“I need to talk to you about what you said in your sermon yesterday.”  I guess I should have expected it. It was in the days after violence had erupted in Charlottesville, Virginia.  As a pastor I’d spoken about the events that had taken place and while my criticisms were measured, they were also straight-forward.

I don’t think you can serve in ministry and escape criticism. We are in a very public profession and the people we serve in our congregations often have strong opinions about their church and their beliefs. It’s a different order of magnitude, however, when it comes to politics. We are as politically divided as a nation as any time since the Civil War and many congregations are on the front lines of those divides.  Congregations are one of the last remaining types of broadly inclusive public institutions that haven’t sorted themselves primarily by political ideology. In many ways that is commendable, but if you’re a minister and you’re in one of those “unsorted” churches you know the very real dilemma and the very real pain of having passionate people on both sides of an issue beating you up for not meeting their expectations.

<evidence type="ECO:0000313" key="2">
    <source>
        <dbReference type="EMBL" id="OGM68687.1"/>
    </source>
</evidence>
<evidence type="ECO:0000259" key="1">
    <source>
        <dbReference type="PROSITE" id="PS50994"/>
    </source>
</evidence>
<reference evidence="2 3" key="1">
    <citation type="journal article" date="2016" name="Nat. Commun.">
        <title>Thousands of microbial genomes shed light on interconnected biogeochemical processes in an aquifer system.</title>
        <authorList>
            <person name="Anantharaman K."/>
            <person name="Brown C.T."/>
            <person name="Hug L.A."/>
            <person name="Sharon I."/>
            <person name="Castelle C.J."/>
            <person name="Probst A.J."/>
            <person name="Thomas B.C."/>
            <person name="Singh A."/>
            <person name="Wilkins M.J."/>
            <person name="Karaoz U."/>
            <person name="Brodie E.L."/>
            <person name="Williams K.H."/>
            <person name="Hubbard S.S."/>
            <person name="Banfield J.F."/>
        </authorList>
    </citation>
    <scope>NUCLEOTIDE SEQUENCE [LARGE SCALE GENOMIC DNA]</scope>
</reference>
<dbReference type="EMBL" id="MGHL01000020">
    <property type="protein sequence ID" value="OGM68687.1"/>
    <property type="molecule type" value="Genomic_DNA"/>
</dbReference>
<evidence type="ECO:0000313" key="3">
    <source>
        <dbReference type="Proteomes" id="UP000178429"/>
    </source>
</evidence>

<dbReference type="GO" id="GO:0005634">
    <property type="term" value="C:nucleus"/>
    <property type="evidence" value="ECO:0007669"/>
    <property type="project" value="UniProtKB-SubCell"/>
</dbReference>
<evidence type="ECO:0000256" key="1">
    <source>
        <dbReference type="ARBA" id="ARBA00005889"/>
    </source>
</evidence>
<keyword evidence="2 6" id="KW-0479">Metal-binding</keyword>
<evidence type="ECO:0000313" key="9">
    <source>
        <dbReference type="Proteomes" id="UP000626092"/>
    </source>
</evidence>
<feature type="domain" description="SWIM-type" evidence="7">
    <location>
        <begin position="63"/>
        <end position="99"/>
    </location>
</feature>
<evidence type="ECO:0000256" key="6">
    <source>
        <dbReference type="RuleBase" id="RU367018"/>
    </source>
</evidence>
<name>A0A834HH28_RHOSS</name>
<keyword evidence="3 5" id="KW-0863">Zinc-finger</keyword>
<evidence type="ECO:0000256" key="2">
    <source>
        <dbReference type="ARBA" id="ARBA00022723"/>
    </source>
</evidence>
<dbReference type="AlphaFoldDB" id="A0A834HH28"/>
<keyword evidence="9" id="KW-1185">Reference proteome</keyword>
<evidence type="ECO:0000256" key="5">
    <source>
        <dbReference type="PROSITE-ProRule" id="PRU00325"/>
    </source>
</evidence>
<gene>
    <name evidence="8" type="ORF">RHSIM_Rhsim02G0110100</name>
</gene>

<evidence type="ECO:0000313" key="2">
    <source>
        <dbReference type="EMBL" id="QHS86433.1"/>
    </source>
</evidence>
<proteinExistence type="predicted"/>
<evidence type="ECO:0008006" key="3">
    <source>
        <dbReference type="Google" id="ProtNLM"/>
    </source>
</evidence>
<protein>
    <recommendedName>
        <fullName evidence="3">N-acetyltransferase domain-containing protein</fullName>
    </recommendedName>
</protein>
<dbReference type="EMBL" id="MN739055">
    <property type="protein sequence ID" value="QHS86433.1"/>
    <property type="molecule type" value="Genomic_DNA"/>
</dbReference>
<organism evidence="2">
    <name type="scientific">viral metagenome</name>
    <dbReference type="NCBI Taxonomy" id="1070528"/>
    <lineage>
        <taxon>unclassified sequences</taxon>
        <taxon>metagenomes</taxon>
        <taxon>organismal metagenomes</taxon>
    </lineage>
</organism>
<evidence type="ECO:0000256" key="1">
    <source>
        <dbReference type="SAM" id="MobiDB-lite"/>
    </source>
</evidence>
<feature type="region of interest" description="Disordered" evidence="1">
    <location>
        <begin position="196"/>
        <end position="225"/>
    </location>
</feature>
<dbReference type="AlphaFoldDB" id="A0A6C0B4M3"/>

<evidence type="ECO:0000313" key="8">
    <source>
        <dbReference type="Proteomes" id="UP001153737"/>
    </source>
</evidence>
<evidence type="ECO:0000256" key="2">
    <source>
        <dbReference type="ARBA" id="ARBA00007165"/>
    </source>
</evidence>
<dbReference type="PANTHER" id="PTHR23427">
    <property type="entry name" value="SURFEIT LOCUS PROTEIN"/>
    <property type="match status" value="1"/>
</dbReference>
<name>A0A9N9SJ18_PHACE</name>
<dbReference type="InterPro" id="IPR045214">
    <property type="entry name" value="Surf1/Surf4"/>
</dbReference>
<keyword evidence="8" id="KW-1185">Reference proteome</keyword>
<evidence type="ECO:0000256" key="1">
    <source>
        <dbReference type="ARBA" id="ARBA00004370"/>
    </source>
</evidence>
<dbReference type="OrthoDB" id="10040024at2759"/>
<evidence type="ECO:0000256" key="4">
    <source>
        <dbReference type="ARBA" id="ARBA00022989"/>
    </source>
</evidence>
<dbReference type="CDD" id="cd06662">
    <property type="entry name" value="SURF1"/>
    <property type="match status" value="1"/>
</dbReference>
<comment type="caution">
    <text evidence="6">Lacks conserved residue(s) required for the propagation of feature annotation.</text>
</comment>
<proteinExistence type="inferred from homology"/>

Here’s where that leaves those of us in congregational ministry. The Church may not be fully sorted, but the surrounding culture increasingly is, and we can’t pretend that one election or any election is going to change that.

So what do we do?  As a pastor I found myself increasingly unsatisfied with what felt like the most obvious routes available to me.  Failing to speak to important issues felt like selling my soul, but letting it rip and telling people what I really thought about this or that politician was almost certain to end relationships with the very people who might benefit the most from careful yet still prophetic examination of the political implications of scripture.  

With that in mind, I tried to create some ground rules for myself and the way that I approached political moments as a minister.  I grew to believe there were certain ways that I could be both prophetic and pastoral at the same time, but only if I kept the people in mind that I was called to serve and lead. Here’s what I came up with.